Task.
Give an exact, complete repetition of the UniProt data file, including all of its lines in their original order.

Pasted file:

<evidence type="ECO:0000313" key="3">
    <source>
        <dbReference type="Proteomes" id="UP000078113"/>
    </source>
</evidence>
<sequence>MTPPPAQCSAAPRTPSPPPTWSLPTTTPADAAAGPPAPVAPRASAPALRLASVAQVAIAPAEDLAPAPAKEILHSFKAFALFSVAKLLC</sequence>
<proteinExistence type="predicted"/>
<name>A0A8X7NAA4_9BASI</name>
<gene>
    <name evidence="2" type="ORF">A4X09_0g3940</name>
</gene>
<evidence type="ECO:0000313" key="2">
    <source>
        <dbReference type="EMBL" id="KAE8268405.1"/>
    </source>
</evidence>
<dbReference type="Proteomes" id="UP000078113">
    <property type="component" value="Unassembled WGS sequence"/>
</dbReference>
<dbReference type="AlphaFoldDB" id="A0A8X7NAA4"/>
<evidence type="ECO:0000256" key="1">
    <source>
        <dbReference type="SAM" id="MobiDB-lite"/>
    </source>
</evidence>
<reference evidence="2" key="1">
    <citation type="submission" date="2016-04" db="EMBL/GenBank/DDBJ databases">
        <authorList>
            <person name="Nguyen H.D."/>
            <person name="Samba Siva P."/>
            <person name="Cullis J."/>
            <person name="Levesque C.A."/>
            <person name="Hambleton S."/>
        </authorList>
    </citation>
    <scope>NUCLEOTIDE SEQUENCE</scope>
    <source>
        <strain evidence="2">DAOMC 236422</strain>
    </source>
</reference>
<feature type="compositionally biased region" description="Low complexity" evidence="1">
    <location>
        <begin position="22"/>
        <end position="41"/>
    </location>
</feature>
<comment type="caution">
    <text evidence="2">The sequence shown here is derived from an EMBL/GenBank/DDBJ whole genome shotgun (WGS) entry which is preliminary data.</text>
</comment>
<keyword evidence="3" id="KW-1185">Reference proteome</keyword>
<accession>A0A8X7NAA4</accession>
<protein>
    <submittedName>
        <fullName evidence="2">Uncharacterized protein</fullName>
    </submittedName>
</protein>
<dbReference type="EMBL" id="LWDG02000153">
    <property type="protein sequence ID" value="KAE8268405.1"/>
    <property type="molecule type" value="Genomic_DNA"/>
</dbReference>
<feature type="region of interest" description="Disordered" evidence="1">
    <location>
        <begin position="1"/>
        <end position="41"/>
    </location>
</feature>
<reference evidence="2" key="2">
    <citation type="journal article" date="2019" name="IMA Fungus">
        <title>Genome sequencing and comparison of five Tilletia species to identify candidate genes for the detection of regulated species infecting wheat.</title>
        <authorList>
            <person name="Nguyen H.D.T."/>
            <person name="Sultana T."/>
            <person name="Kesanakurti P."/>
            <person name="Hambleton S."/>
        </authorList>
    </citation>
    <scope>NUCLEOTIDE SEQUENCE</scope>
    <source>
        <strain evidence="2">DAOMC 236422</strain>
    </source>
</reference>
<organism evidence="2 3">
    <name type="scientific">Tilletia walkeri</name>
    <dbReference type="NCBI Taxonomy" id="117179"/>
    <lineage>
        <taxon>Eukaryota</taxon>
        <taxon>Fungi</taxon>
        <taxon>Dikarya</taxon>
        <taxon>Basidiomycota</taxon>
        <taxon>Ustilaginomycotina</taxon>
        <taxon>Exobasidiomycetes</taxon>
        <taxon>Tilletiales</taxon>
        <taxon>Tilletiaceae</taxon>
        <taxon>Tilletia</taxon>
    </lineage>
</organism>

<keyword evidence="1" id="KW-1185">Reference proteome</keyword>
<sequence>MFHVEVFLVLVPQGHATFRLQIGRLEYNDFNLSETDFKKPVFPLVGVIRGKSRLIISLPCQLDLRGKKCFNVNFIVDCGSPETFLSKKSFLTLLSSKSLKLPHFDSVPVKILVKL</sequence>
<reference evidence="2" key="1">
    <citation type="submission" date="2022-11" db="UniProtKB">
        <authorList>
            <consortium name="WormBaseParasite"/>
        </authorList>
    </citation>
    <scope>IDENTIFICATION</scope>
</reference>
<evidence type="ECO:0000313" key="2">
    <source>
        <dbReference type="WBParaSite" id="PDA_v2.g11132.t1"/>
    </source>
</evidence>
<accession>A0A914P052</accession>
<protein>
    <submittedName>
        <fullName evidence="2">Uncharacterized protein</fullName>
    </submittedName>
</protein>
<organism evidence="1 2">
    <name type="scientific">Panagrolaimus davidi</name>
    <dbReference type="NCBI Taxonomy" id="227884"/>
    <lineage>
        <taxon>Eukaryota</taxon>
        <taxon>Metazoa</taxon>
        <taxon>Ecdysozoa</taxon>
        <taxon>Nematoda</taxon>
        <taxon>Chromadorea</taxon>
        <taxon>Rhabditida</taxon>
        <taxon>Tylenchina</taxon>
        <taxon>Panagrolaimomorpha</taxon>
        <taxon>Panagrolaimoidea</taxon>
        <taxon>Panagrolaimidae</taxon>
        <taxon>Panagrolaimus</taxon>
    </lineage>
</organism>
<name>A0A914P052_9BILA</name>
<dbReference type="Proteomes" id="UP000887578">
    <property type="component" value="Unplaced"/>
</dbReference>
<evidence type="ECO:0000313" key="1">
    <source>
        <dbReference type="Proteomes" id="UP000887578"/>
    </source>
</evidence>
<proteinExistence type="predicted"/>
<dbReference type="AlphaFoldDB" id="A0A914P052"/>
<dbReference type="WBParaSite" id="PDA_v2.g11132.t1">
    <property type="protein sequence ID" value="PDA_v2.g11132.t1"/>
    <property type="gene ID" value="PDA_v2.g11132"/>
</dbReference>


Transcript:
<evidence type="ECO:0000313" key="3">
    <source>
        <dbReference type="Proteomes" id="UP000078113"/>
    </source>
</evidence>
<sequence>MTPPPAQCSAAPRTPSPPPTWSLPTTTPADAAAGPPAPVAPRASAPALRLASVAQVAIAPAEDLAPAPAKEILHSFKAFALFSVAKLLC</sequence>
<proteinExistence type="predicted"/>
<name>A0A8X7NAA4_9BASI</name>
<gene>
    <name evidence="2" type="ORF">A4X09_0g3940</name>
</gene>
<evidence type="ECO:0000313" key="2">
    <source>
        <dbReference type="EMBL" id="KAE8268405.1"/>
    </source>
</evidence>
<dbReference type="Proteomes" id="UP000078113">
    <property type="component" value="Unassembled WGS sequence"/>
</dbReference>
<dbReference type="AlphaFoldDB" id="A0A8X7NAA4"/>
<evidence type="ECO:0000256" key="1">
    <source>
        <dbReference type="SAM" id="MobiDB-lite"/>
    </source>
</evidence>
<reference evidence="2" key="1">
    <citation type="submission" date="2016-04" db="EMBL/GenBank/DDBJ databases">
        <authorList>
            <person name="Nguyen H.D."/>
            <person name="Samba Siva P."/>
            <person name="Cullis J."/>
            <person name="Levesque C.A."/>
            <person name="Hambleton S."/>
        </authorList>
    </citation>
    <scope>NUCLEOTIDE SEQUENCE</scope>
    <source>
        <strain evidence="2">DAOMC 236422</strain>
    </source>
</reference>
<feature type="compositionally biased region" description="Low complexity" evidence="1">
    <location>
        <begin position="22"/>
        <end position="41"/>
    </location>
</feature>
<comment type="caution">
    <text evidence="2">The sequence shown here is derived from an EMBL/GenBank/DDBJ whole genome shotgun (WGS) entry which is preliminary data.</text>
</comment>
<keyword evidence="3" id="KW-1185">Reference proteome</keyword>
<accession>A0A8X7NAA4</accession>
<protein>
    <submittedName>
        <fullName evidence="2">Uncharacterized protein</fullName>
    </submittedName>
</protein>
<dbReference type="EMBL" id="LWDG02000153">
    <property type="protein sequence ID" value="KAE8268405.1"/>
    <property type="molecule type" value="Genomic_DNA"/>
</dbReference>
<feature type="region of interest" description="Disordered" evidence="1">
    <location>
        <begin position="1"/>
        <end position="41"/>
    </location>
</feature>
<reference evidence="2" key="2">
    <citation type="journal article" date="2019" name="IMA Fungus">
        <title>Genome sequencing and comparison of five Tilletia species to identify candidate genes for the detection of regulated species infecting wheat.</title>
        <authorList>
            <person name="Nguyen H.D.T."/>
            <person name="Sultana T."/>
            <person name="Kesanakurti P."/>
            <person name="Hambleton S."/>
        </authorList>
    </citation>
    <scope>NUCLEOTIDE SEQUENCE</scope>
    <source>
        <strain evidence="2">DAOMC 236422</strain>
    </source>
</reference>
<organism evidence="2 3">
    <name type="scientific">Tilletia walkeri</name>
    <dbReference type="NCBI Taxonomy" id="117179"/>
    <lineage>
        <taxon>Eukaryota</taxon>
        <taxon>Fungi</taxon>
        <taxon>Dikarya</taxon>
        <taxon>Basidiomycota</taxon>
        <taxon>Ustilaginomycotina</taxon>
        <taxon>Exobasidiomycetes</taxon>
        <taxon>Tilletiales</taxon>
        <taxon>Tilletiaceae</taxon>
        <taxon>Tilletia</taxon>
    </lineage>
</organism>

<keyword evidence="1" id="KW-1185">Reference proteome</keyword>
<sequence>MFHVEVFLVLVPQGHATFRLQIGRLEYNDFNLSETDFKKPVFPLVGVIRGKSRLIISLPCQLDLRGKKCFNVNFIVDCGSPETFLSKKSFLTLLSSKSLKLPHFDSVPVKILVKL</sequence>
<reference evidence="2" key="1">
    <citation type="submission" date="2022-11" db="UniProtKB">
        <authorList>
            <consortium name="WormBaseParasite"/>
        </authorList>
    </citation>
    <scope>IDENTIFICATION</scope>
</reference>
<evidence type="ECO:0000313" key="2">
    <source>
        <dbReference type="WBParaSite" id="PDA_v2.g11132.t1"/>
    </source>
</evidence>
<accession>A0A914P052</accession>
<protein>
    <submittedName>
        <fullName evidence="2">Uncharacterized protein</fullName>
    </submittedName>
</protein>
<organism evidence="1 2">
    <name type="scientific">Panagrolaimus davidi</name>
    <dbReference type="NCBI Taxonomy" id="227884"/>
    <lineage>
        <taxon>Eukaryota</taxon>
        <taxon>Metazoa</taxon>
        <taxon>Ecdysozoa</taxon>
        <taxon>Nematoda</taxon>
        <taxon>Chromadorea</taxon>
        <taxon>Rhabditida</taxon>
        <taxon>Tylenchina</taxon>
        <taxon>Panagrolaimomorpha</taxon>
        <taxon>Panagrolaimoidea</taxon>
        <taxon>Panagrolaimidae</taxon>
        <taxon>Panagrolaimus</taxon>
    </lineage>
</organism>
<name>A0A914P052_9BILA</name>
<dbReference type="Proteomes" id="UP000887578">
    <property type="component" value="Unplaced"/>
</dbReference>
<evidence type="ECO:0000313" key="1">
    <source>
        <dbReference type="Proteomes" id="UP000887578"/>
    </source>
</evidence>
<proteinExistence type="predicted"/>
<dbReference type="AlphaFoldDB" id="A0A914P052"/>
<dbReference type="WBParaSite" id="PDA_v2.g11132.t1">
    <property type="protein sequence ID" value="PDA_v2.g11132.t1"/>
    <property type="gene ID" value="PDA_v2.g11132"/>
</dbReference>